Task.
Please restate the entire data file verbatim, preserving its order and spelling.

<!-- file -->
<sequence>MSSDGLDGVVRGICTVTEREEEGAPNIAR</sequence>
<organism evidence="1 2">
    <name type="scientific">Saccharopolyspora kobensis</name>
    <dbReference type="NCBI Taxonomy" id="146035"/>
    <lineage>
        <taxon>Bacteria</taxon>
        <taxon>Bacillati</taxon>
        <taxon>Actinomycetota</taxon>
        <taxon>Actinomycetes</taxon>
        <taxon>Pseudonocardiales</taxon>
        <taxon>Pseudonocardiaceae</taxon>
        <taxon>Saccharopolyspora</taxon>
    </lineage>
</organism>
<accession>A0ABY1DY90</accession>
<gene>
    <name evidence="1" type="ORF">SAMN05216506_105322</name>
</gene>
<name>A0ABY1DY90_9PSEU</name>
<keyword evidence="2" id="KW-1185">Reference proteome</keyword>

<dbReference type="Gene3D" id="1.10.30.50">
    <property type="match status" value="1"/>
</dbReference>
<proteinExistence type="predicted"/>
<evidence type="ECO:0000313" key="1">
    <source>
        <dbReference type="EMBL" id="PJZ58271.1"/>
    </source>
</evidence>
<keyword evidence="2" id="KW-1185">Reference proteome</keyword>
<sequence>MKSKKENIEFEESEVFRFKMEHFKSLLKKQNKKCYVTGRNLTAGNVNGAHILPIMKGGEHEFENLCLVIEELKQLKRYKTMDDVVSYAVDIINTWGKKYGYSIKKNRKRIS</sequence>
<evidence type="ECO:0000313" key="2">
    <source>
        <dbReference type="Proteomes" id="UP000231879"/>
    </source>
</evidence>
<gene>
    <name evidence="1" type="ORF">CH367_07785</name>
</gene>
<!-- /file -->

<sequence>MSSDGLDGVVRGICTVTEREEEGAPNIAR</sequence>
<organism evidence="1 2">
    <name type="scientific">Saccharopolyspora kobensis</name>
    <dbReference type="NCBI Taxonomy" id="146035"/>
    <lineage>
        <taxon>Bacteria</taxon>
        <taxon>Bacillati</taxon>
        <taxon>Actinomycetota</taxon>
        <taxon>Actinomycetes</taxon>
        <taxon>Pseudonocardiales</taxon>
        <taxon>Pseudonocardiaceae</taxon>
        <taxon>Saccharopolyspora</taxon>
    </lineage>
</organism>
<accession>A0ABY1DY90</accession>
<gene>
    <name evidence="1" type="ORF">SAMN05216506_105322</name>
</gene>
<name>A0ABY1DY90_9PSEU</name>
<keyword evidence="2" id="KW-1185">Reference proteome</keyword>

<dbReference type="Gene3D" id="1.10.30.50">
    <property type="match status" value="1"/>
</dbReference>
<proteinExistence type="predicted"/>
<evidence type="ECO:0000313" key="1">
    <source>
        <dbReference type="EMBL" id="PJZ58271.1"/>
    </source>
</evidence>
<keyword evidence="2" id="KW-1185">Reference proteome</keyword>
<sequence>MKSKKENIEFEESEVFRFKMEHFKSLLKKQNKKCYVTGRNLTAGNVNGAHILPIMKGGEHEFENLCLVIEELKQLKRYKTMDDVVSYAVDIINTWGKKYGYSIKKNRKRIS</sequence>
<evidence type="ECO:0000313" key="2">
    <source>
        <dbReference type="Proteomes" id="UP000231879"/>
    </source>
</evidence>
<gene>
    <name evidence="1" type="ORF">CH367_07785</name>
</gene>